Her calligraphy will shame a regular person’s handwriting skills. The sense of style she pours into her work belies the fact that she was born with a condition such that her hands did not develop as they should, a disease called syndactyly.
She is otherwise any student’s ordinary teacher. Except that Kayla Erika Juanzo or simply Teacher Kay, a bubbly 27-year-old former librarian, is especially driven at making her mark on educating the youth and her determined advocacy to empower persons with disabilities.
“Ang pinakalaban ng persons with disability ay hindi actually ang society kung hindi ang kanilang mga sarili. They need to overcome themselves first, their inner bullies. Kailangan nila labanan kasi more than anything is ourselves that we need to overcome,” Teacher Kay told Palawan News.
“With the thing I’m doing now, I mean I’m trying to model the way, I want them to see na meron kaming kaya gawin, to realize na hindi hadlang ang kapansanan to be successful, to be seen, para may marating sa buhay,” she said.
A tough beginning
Teacher Kay was born with syndactyly condition that her fingers are joined or fused together. She narrates that her mother had a urinary tract infection (UTI) during the early months of her pregnancy and that she was at the same time taking antibiotics. She was also born tongue-tied, which she managed to overcome as she grew.
“Nag-take siya ng antibiotics noon kasi ang sabi hindi naman daw ako maaapektuhan, during three months, very critical iyan kasi formation ng fingers and teeth. So yong nanay ko, dahil doctor in practice and matagal na rin, veteran na sa profession, so nagtiwala. Pag-take niya, if sa name pa lang ng gamot, antibiotic, anti-life, paglabas ko ganito na ako,” she said.
What she lacked in limbs, she made up in determination. As a teacher, she does her board work using her two hands to hold the chalk. It’s the same technique she would use to write using a pen. Her deliberate strokes and fluid handwriting style is an amazing skill she learned from a young age.
“Hindi naman ako napadpad na ganito na agad. Yung challenges ng life ko, in-overcome ko rin ‘yan that’s why I’m here. At yong mga katulad ko na may kapansan, yan din ang gusto ko makita nila na kung saan man sila. Yan din ang need na ma-overcome nila to reach a certain area sa buhay nila. Hindi iyan imposible,” she said.
After finishing her degree in Bachelor of Library and Information Science at the University of Sto. Tomas (UST), she worked as an archivist with the Philippine Educational Theatre Association (PETA), then as a librarian in an international school, and as an assistant faculty member and a librarian in Ateneo de Manila University. In 2017, she decided to return to Palawan.
Advocacy to empower PWDs
It was only during the quarantine period that Teacher Kay decided to carry her advocacy through social media, by creating her account on Facebook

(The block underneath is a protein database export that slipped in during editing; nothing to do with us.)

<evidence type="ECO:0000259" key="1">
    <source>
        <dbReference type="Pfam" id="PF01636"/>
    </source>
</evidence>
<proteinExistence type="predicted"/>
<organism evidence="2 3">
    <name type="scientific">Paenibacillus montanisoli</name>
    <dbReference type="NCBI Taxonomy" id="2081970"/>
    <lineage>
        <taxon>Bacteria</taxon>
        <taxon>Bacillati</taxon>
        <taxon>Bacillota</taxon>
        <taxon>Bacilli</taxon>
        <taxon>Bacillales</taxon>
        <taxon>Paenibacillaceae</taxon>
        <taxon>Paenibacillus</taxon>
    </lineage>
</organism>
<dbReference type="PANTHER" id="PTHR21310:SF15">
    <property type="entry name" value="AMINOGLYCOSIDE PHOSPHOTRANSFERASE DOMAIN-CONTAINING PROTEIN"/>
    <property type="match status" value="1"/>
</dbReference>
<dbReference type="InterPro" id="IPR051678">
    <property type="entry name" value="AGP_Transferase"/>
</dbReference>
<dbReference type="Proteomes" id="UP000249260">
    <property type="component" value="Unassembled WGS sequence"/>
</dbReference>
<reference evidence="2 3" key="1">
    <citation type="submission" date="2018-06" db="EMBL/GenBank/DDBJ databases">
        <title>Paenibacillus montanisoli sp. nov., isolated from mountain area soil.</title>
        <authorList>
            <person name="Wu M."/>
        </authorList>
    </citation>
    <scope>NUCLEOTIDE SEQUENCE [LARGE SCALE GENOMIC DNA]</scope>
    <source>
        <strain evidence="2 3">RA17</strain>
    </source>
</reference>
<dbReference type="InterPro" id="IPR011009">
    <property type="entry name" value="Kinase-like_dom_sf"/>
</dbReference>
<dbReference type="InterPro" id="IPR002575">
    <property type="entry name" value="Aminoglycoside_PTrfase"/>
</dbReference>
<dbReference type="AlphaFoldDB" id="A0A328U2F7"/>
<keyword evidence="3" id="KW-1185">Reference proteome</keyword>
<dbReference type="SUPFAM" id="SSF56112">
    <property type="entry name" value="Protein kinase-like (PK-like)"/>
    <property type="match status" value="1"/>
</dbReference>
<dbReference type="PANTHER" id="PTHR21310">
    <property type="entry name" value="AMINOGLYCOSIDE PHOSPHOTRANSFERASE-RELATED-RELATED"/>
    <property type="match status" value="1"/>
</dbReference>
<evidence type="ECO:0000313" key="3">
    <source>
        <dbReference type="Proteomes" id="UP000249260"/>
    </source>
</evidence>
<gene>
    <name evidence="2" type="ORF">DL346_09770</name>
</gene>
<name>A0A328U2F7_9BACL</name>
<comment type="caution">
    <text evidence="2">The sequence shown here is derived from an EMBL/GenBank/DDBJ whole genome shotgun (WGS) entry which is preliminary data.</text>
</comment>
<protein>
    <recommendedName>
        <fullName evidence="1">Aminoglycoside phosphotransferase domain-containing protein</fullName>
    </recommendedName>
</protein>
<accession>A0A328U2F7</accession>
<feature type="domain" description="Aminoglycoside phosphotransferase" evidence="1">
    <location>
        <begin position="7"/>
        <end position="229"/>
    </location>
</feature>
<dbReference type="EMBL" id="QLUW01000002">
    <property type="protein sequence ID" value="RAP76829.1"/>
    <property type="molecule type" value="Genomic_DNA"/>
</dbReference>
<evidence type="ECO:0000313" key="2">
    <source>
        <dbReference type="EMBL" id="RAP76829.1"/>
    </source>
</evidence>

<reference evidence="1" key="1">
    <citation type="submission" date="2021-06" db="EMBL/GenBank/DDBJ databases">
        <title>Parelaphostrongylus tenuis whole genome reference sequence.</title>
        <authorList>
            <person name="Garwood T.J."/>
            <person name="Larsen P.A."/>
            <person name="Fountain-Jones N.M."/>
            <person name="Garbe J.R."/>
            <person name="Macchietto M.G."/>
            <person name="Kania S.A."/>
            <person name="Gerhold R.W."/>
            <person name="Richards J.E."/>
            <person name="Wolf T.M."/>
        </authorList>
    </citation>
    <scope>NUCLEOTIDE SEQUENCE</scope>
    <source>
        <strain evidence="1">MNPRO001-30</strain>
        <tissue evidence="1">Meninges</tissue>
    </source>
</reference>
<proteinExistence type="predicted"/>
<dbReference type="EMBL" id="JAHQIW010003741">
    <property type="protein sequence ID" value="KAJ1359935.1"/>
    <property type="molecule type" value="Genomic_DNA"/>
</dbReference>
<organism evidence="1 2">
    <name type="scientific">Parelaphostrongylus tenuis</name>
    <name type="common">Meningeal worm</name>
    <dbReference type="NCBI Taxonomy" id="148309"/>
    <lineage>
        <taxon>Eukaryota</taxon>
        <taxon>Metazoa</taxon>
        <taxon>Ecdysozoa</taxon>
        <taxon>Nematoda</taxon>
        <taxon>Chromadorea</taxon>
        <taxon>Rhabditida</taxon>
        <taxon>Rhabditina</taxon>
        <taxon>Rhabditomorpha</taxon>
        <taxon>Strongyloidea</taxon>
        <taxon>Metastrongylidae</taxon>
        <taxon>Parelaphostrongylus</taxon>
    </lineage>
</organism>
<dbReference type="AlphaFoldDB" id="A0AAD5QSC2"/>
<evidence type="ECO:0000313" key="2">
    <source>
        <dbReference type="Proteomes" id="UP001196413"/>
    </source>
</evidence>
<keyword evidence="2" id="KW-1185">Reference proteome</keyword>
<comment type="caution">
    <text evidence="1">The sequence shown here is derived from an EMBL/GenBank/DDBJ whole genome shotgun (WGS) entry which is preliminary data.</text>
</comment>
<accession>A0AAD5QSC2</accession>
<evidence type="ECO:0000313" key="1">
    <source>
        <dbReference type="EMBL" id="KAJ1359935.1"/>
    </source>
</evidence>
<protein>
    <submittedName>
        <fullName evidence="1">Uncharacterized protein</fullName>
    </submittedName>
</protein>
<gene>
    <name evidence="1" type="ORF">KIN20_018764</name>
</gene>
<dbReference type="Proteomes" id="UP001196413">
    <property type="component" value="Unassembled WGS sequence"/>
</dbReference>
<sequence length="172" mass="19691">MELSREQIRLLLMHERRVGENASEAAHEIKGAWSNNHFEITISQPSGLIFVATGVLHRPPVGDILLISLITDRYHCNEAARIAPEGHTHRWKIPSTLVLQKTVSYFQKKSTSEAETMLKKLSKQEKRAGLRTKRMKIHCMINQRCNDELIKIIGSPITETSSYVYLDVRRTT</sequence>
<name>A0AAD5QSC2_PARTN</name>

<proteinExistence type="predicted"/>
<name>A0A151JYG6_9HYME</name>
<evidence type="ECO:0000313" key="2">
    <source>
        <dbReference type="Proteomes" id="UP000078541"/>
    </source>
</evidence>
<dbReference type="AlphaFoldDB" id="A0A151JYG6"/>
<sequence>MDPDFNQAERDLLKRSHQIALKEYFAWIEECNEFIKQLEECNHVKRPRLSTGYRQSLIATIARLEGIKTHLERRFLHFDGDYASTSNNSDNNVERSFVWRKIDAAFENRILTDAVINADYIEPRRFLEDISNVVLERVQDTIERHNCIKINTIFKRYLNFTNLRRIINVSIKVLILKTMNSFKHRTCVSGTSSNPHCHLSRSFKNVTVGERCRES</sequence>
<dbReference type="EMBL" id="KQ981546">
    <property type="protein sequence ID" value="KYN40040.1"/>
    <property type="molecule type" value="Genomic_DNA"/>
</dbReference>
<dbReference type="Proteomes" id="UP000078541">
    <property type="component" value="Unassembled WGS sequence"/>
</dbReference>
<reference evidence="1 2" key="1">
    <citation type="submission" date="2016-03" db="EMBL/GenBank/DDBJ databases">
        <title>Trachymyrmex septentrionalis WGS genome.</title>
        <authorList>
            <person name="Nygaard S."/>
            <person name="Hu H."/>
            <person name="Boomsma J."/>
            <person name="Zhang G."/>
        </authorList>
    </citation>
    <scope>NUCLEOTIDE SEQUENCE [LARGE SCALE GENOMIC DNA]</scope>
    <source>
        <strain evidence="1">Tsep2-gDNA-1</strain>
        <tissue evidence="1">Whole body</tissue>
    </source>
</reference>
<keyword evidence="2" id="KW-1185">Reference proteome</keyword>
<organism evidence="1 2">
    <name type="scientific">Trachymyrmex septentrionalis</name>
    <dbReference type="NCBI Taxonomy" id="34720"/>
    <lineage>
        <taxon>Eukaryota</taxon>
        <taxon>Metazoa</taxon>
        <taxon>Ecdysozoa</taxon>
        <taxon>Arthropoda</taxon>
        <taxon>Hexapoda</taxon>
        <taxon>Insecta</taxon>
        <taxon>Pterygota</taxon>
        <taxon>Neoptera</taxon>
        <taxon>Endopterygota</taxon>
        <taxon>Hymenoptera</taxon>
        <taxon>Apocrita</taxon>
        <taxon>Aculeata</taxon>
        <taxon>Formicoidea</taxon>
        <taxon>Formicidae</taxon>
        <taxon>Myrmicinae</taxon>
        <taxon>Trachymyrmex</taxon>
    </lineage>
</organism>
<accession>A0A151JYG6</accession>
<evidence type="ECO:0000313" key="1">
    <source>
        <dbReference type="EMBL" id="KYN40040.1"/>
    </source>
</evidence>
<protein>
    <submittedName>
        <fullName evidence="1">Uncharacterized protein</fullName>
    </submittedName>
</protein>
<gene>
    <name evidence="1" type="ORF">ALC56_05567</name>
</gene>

“Naisip ko na siya since nag-start ako mag-masters year 2013 pero wala ako makitang strategy kung paano. Until nitong nagka-pandemic, naglabasan ‘yong mga page ng mga friend ko kaya na-encourage ako na why not, doon ko simulan,” she said.
At the same time, Teacher Kay is joining a radio program, which her segment feeds learnings and trivia. She believes that what she shares on-air are also posted on her page as daily content. She said that people from all walks of life would get learnings from her page.
She even got a sponsor for her literacy program through her Teacher Kay page which is seeing rapid growth in followers.
She is also part of a literacy program of Life College and Life Church Champion Youth Philippines to be rolled out in January, which aims to help high school students who are members of the Tagbanua tribes in Puerto Princesa City.
Kayla also believes that her information literacy campaign must not be limited to her fellow PWD but should also be extended to individuals with less access to learning such as IP members.
“Nagkataon talaga na aligned siya kasi I learned this literacy project a week after ko i-launch yong Teacher Kay na Facebook page. Noong nakita ko na somehow magswa-swak, I approached our principal and nakisama na ako sa kanilang idea,” she said.
Teacher Kay said that with her advocacy, she even found herself entertaining the idea of getting into politics if only to represent the PWD community and to champion initiatives for her sector.
“I want to put up a library where persons with disabilities can also go and read doon. Kasi may mga kapansanan na di able to go to school, isa pa ‘yon sa nagbi-break ng heart ko — wala silang access to information, access to knowledge,” she said.
“Hindi na rin kami masyadong discriminated katulad sa ibang bansa pero lacking siguro sa support ng government. In fact nga sa observation ko, medyo lacking ang support ng government sa persons with disabilities. Nagkaroon ako ng desire sa heart ko or maybe it’s really God who plotted the desire in my heart na pumasok din talaga sa politics in the near future to represent our group,” she said.
She also plans to publish a book, which is her long-time dream since grade six that contains how the Lord changed her life, how she overcame her situation, and things that keep her going as someone with a disability.
Teacher Kay said that everyone must realize that each life is a gift to this world even with or without disabilities.
“Isa iyon sa mahirap tanggapin kapag may kapansanan, ang pangit na nga ng sitwasyon ko, gift pa ba ako? Hindi ba ako pabigat na lang sa mga kaibigan, sa pamilya ko? Hindi. God wants you here, you are here for a reason. That’s one thing na na-realize ko and sana marealize din ng iba pang may kapansanan na hindi tayo pabigat sa lipuan,” she said.